P.010| Volume 163, ISSUE 1-2, P44, September 01, 2011

Low intensity resistance training increases spontaneous baroreflex sensitivity

      Physical exercise is an adjuvant treatment to control and prevent cardiovascular dysfunction which results in the reduction of the occurrence of complications and mortality. A reduction in baroreflex sensitivity is related to autonomic dysfunction and increases mortality risk in cardiac patients. Therefore we aimed to evaluate changes in baroreflex function in response to low intensity resistance training in rats. The animals were enrolled in the trained group (TG, n=5) or sedentary group (SG, n=5). The exercise was performed on a squat-training apparatus using 3×10 repetitions, 3 times a week for 8 weeks. The SG was placed on the squat-training apparatus but performed no exercise. After measurement of the maximum weight lifted (1RM), the training load was set at 40% of 1RM and adjusted every 15 days. At the end of the training protocol or time control, the animals were anesthetized with thiopental (50 mg/kg i.p.) and are instrumentated to record blood pressure (BP) and analyze spontaneous baroreflex sensitivity (BRS). There was a decrease in the heart rate (TG=365.4±7.796; SG=405.0±4.492; p=0.0023) and increase in BRS (TG=0.8809±0.01026; SG=0.8088±0.01882; p=0.0099) in trained animals when compared to sedentary, without changes in blood pressure between groups. The low intensity resistance training was able to promote an increase in spontaneous baroreflex sensitivity and therefore bradycardia in trained animals.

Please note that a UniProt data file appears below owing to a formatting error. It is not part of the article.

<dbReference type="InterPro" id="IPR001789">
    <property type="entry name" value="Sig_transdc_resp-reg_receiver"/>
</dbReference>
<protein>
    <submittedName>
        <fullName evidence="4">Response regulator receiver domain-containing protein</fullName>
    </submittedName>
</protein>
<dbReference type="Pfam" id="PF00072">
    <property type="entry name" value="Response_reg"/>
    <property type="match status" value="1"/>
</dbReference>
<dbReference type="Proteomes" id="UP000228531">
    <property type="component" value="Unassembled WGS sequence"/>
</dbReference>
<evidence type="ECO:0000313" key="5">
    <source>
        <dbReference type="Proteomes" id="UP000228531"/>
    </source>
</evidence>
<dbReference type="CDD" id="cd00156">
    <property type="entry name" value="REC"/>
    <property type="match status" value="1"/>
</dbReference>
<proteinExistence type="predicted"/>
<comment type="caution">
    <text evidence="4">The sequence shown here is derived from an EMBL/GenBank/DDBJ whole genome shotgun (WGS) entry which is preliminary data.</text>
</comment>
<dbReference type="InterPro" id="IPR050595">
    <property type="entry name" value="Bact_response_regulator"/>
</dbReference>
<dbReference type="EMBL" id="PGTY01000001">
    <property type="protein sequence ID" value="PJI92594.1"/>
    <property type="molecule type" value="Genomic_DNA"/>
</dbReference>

To read this article in full you will need to make a payment

      Purchase one-time access:

      Academic & Personal: 24 hour online accessCorporate R&D Professionals: 24 hour online access
      One-time access price info
      • For academic or personal research use, select 'Academic and Personal'
      • For corporate R&D use, select 'Corporate R&D Professionals'


      Subscribe to Autonomic Neuroscience: Basic and Clinical
      Already a print subscriber? Claim online access
      Already an online subscriber? Sign in
      Institutional Access: Sign in to ScienceDirect